Cardiovascular Rounds

The biggest challenges ACHD programs face—and what you can do to overcome them

by Ben Wheeler

Advances in early detection and treatment of congenital heart defects allow up to 90% of patients to survive well into adulthood, meaning the prevalence of adult congenital heart disease (ACHD) is on the rise.

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While these trends are a testament to advances in pediatric cardiology, providers and hospital systems are struggling to meet the complex needs of adult patients. As a result, hospitals have increasingly turned to specialized programs to care for these patients. If your hospital is considering starting a specialized ACHD program, focus on these three keys to success.

1. Hardwire opportunities for multidisciplinary collaboration

Just to keep up with care needs, one ACHD patient may need to routinely see multiple providers, such as an ACHD specialist, an EP, and an interventional cardiologist, in addition to any other necessary specialists—a level of collaboration that requires a combination of program infrastructure and clear protocols.

To foster this kind of teamwork, hospitals can establish multidisciplinary case conferences. These conferences create a dedicated space for specialists to come together and create a coordinated care plan for the patient. Moreover, the opportunity for direct contact between providers helps build trust and accountability. The case conferences themselves can occur on a flexible schedule to maximize participation, but full attendance by all relevant care providers is integral to success.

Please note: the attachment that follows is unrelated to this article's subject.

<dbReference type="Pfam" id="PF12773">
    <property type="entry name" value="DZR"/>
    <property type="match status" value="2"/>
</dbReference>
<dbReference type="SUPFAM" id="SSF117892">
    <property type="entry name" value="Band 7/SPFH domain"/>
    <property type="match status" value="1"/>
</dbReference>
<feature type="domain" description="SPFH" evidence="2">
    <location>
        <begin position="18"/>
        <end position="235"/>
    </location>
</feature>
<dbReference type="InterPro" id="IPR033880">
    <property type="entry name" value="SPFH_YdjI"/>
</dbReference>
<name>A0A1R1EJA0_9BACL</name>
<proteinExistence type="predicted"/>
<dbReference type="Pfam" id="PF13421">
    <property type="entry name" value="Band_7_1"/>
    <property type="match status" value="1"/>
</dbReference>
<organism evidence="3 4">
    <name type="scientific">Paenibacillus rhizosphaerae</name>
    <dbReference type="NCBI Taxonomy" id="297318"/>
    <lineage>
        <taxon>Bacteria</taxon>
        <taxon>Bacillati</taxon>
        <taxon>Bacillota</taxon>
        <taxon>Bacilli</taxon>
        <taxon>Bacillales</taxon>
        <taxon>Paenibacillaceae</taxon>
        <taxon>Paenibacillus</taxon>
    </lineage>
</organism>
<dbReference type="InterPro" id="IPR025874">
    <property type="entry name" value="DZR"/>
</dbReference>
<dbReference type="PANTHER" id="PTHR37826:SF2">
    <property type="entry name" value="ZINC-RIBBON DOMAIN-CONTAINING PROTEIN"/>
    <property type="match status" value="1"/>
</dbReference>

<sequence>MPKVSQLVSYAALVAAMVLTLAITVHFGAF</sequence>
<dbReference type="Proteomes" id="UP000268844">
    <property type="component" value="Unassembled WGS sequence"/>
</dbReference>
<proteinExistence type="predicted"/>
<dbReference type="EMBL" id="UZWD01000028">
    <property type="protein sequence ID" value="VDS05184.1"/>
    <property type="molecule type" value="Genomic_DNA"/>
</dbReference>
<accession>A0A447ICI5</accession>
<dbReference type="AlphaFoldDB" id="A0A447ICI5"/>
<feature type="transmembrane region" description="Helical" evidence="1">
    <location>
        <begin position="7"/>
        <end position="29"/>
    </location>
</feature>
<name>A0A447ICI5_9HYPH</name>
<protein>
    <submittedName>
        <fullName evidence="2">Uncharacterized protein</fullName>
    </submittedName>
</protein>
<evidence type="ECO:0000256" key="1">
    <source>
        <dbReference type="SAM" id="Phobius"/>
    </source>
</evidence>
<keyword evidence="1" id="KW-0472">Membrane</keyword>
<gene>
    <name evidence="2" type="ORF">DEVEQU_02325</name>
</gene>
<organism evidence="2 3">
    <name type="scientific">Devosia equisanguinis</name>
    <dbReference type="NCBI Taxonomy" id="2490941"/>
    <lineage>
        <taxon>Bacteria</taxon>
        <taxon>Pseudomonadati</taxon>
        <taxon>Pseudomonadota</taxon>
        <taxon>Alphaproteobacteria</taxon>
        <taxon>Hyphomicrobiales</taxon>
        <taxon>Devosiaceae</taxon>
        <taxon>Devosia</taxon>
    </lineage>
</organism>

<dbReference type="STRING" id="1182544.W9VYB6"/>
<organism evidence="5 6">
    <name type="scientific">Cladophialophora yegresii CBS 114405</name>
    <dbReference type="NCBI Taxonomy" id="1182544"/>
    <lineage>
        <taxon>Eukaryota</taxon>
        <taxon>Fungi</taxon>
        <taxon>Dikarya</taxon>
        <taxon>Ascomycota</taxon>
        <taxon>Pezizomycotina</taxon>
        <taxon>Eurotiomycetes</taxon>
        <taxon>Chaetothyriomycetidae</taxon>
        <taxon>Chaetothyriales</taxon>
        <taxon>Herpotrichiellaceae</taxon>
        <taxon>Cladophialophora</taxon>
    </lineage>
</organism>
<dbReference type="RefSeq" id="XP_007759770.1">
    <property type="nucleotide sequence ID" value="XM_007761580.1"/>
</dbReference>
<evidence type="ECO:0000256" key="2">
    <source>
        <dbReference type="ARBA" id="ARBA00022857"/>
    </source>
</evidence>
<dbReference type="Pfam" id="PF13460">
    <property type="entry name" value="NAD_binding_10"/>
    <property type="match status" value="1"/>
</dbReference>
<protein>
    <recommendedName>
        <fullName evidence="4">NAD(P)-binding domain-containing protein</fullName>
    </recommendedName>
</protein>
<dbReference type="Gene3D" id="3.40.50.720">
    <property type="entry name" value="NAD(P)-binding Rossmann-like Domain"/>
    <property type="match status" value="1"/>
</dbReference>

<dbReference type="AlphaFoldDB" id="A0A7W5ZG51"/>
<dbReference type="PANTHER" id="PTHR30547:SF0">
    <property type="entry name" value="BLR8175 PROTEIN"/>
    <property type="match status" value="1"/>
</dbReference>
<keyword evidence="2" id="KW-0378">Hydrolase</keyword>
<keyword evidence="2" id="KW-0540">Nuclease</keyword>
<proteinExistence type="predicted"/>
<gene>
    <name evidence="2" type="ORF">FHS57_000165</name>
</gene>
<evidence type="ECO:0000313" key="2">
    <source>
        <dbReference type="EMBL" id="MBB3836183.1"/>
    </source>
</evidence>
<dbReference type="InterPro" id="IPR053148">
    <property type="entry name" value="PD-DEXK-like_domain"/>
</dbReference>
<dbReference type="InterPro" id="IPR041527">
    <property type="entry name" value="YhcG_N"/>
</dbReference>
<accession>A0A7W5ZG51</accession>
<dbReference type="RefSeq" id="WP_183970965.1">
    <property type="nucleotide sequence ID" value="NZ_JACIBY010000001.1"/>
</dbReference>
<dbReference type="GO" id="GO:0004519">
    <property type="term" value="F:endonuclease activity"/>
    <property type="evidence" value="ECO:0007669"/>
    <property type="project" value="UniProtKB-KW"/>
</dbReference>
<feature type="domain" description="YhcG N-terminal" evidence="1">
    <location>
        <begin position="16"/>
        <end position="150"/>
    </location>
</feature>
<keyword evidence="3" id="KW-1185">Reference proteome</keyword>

2. Partner with a pediatric hospital to build a patient base and enable a seamless care transition

This partnership allows for the smooth transition of care for pediatric patients who survive into adulthood. In turn, this care transition helps establish a consistent patient base, improve patient experience, and build relationships between the providers at each institution. Partnering with pediatric facilities also allows pediatric cardiologists to participate in case conferences for adult patients and share their expertise.

3. Prioritize community outreach for growth

ACHD patients don't always come from pediatric hospitals; patients are often discovered as adults with undiagnosed defects. Finding these patients requires extensive community outreach and education with referring providers.
For example, a small, dedicated outreach clinic can work with local providers in the community to do screenings and evaluations for potential ACHD patients. These outreach clinics allow the hospital to identify ACHD patients and steer them into their program, as well as educate the surrounding area about the program and its capabilities.

By creating a culture of collaboration and multi-disciplinary care—and by partnering with the right stakeholders—systems can build a strong foundation for sustainable program development.

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For years, the CV service line has been considered the growth engine for many hospitals. But maintaining progress is increasingly difficult as programs face greater competition, pressure to bend the cost curve, and uncertainty in demand in a market emphasizing population health.

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